Mylan announced that the FDA approved its generic version of Teva's three-times weekly formulation of Copaxone (glatiramer acetate) and will begin shipping the product "imminently." Mylan noted that it was one of the first applicants to submit a substantially complete filing for the 40mg version of the multiple sclerosis therapy, and may be eligible for 180 days of generic drug exclusivity.
In addition, Mylan said that the FDA approved its generic version of once-daily Copaxone at a dose of 20mg. Both drugs are indicated for the treatment of patients with relapsing forms of multiple sclerosis, with sales of the once-daily version reaching $700 million for the 12 months ended July 31. Meanwhile, revenue from the three-times weekly version of Copaxone, which was first cleared in the US in 2014, reached $3.6 billion over the same period.
Shares in Mylan climbed as much as 17 percent on the news, while Teva's stock slipped up to nearly 10 percent. Mylan has partnered with Natco Pharma on generic versions of Copaxone, with shares in the Indian drugmaker jumping as much as 20 percent on the FDA approvals. For further analysis, read ViewPoints: A fatal blow to Teva's Copaxone empire?
Commenting on the news, Teva interim CEO Yitzhak Peterburg remarked "we have planned for the eventual introduction of a generic competitor to [Copaxone]," adding that the company will "continue to promote and support the product." He said since "we are closing the third quarter, it is too soon to officially comment on any change to our full-year business outlook," but more details are expected to be provided at Teva's third-quarter earnings call on November 2. Still, the drugmaker warned that "any launch by Mylan of a generic version of [three-times weekly Copaxone] prior to final resolution of the pending patent appeals and other patent litigation should be considered an 'at-risk' launch."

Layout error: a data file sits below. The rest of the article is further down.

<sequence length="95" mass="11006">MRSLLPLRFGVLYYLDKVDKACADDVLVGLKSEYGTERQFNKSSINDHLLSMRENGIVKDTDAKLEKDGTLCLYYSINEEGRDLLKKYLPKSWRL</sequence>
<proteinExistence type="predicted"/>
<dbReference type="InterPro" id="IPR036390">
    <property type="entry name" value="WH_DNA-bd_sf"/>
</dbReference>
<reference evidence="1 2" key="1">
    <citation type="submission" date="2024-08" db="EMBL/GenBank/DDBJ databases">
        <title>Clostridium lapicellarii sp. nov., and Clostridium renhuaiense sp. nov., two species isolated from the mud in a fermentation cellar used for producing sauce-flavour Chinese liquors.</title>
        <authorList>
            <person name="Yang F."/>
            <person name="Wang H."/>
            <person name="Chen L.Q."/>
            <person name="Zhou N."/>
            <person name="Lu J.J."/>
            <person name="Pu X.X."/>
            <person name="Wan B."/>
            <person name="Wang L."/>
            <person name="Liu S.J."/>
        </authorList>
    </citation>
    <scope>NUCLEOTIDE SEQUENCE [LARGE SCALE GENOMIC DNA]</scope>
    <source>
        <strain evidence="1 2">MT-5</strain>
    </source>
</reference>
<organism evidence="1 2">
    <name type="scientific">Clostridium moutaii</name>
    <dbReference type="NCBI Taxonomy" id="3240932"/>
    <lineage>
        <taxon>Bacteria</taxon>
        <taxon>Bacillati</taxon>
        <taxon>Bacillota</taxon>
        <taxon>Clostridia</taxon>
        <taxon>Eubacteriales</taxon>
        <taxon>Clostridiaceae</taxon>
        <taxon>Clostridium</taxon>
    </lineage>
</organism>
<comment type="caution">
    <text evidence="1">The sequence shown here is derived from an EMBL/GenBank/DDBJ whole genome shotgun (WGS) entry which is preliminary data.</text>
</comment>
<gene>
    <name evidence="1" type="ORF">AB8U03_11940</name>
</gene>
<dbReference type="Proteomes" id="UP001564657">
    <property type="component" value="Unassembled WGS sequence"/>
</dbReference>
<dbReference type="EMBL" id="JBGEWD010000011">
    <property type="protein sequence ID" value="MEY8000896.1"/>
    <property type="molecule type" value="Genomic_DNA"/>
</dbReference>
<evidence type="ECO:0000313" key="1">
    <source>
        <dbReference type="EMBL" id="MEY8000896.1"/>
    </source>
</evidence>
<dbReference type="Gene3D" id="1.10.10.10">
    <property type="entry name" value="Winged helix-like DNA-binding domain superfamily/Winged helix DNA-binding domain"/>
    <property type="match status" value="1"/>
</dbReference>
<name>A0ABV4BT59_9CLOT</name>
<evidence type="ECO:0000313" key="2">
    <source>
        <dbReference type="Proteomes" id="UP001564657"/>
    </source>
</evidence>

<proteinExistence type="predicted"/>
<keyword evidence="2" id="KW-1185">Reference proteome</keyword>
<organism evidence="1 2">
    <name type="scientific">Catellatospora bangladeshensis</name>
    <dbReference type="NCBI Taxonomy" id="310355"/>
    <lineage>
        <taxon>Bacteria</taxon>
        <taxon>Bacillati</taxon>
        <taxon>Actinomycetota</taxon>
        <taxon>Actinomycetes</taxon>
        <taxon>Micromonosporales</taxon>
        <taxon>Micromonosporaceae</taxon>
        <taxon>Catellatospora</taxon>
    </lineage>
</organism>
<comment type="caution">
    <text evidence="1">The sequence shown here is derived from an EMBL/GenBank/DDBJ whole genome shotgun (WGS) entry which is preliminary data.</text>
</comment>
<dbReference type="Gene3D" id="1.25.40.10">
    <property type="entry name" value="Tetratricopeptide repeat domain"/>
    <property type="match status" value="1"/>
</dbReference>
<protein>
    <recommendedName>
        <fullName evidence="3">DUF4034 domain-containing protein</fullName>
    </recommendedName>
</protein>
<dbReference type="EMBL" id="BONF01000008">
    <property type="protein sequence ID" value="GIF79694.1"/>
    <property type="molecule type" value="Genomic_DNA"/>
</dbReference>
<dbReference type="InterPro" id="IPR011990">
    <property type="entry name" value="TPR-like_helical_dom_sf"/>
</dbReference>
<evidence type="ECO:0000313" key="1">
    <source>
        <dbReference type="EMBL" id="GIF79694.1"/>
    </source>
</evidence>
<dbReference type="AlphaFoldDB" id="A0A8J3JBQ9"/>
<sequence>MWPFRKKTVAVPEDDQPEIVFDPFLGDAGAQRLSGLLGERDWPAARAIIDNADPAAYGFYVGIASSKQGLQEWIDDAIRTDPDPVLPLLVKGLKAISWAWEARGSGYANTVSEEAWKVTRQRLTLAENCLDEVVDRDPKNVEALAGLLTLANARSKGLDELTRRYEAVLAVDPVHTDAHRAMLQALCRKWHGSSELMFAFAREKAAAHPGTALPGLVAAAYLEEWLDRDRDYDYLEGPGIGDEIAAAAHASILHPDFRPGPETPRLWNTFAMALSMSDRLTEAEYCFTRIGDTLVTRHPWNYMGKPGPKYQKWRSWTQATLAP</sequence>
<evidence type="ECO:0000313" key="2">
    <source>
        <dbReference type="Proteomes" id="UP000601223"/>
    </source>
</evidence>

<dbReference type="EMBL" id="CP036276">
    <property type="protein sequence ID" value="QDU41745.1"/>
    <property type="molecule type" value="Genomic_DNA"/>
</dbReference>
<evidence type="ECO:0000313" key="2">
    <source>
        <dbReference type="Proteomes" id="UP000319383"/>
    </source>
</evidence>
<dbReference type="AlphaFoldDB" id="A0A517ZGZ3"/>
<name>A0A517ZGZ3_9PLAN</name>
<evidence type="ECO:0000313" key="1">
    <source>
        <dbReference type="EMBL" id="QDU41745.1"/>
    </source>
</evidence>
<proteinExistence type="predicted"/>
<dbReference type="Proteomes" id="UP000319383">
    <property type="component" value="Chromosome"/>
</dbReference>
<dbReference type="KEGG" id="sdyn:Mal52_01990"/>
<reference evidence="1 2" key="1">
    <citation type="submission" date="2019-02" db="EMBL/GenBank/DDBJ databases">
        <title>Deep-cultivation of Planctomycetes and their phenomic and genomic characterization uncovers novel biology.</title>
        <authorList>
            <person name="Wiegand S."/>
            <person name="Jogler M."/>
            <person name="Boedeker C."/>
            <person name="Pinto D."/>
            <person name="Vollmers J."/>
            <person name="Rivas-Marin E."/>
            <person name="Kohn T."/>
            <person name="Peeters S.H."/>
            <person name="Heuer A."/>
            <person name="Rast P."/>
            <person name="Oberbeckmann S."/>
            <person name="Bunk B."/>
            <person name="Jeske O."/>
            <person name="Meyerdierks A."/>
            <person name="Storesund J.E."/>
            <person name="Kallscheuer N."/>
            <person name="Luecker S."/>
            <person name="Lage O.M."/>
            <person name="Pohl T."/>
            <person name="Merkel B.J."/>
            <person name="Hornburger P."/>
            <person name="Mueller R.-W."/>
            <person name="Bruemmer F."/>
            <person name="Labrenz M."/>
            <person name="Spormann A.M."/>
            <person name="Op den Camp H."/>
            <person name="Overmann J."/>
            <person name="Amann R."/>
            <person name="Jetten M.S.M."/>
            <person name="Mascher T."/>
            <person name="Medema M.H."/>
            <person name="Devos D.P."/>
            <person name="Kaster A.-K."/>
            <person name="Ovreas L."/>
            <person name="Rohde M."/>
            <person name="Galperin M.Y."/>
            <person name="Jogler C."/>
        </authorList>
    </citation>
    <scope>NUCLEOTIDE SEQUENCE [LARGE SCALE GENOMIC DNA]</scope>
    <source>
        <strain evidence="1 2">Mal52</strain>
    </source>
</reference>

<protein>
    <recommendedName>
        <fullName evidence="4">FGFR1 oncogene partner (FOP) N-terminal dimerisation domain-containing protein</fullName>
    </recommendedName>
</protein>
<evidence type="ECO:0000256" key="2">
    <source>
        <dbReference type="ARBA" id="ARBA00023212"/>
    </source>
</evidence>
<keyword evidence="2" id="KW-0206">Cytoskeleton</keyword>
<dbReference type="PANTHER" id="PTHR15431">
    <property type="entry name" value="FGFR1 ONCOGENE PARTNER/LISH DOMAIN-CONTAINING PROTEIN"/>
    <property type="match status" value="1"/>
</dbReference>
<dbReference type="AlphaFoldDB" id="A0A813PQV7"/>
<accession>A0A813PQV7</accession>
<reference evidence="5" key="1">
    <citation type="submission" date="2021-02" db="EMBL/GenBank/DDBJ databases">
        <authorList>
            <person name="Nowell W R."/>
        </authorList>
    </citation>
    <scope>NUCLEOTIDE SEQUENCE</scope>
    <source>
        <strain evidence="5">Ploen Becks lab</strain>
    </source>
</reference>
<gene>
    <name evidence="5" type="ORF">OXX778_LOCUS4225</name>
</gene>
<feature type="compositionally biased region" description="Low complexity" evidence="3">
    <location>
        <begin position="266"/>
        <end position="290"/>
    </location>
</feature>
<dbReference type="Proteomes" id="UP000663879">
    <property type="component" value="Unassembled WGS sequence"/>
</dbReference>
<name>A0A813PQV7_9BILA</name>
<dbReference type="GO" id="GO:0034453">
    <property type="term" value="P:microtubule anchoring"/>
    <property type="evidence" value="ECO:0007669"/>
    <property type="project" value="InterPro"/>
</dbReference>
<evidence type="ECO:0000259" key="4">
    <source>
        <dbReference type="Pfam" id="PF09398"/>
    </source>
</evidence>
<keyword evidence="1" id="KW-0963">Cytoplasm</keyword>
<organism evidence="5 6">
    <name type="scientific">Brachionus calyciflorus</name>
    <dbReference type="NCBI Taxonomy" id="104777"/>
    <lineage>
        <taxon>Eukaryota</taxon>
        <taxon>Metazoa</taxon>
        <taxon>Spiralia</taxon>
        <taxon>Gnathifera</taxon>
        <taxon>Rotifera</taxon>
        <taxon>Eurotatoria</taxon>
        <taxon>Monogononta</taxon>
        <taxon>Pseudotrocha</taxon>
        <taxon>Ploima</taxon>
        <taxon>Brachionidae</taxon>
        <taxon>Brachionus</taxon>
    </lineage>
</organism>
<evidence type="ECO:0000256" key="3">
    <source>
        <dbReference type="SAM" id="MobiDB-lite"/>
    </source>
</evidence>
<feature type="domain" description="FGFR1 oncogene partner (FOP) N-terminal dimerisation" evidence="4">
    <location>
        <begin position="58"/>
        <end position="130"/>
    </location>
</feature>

FirstWord reports in this therapy area - KOL Insight Multiple Sclerosis: Find out how KOLs expect the market to evolve, which pipeline treatments are most promising, and which clinical trials will shape treatment decisions. Learn more.
Teva noted that it is appealing a January 2017 ruling by a US district court that invalidated certain claims of four patents covering the thrice-weekly version of Copaxone. The company said it is also appealing inter partes review decisions rendered last December by the US Patent Trial Appeal Board, which had determined that all of the claims of three Copaxone patents were unpatentable. Further, Teva stated that it is suing five drugmakers that have filed for generic approval of Copaxone, including Mylan, alleging infringement of a patent covering a manufacturing process for the product.
Meanwhile, Mylan CEO Heather Bresch commented that the latest approvals "reinforce our proven capabilities in bringing complex and difficult-to-manufacture products to market." The clearances come shortly after FDA Commissioner Scott Gottlieb unveiled a number of initiatives designed to hasten the approval of complex generic drugs. In August, Mylan lowered its annual guidance, partly as a result of delays to the launch of its generic version of Copaxone in the US (for related analysis, see ViewPoints: Mylan confirms feeling the pain but not gain of generics peers).
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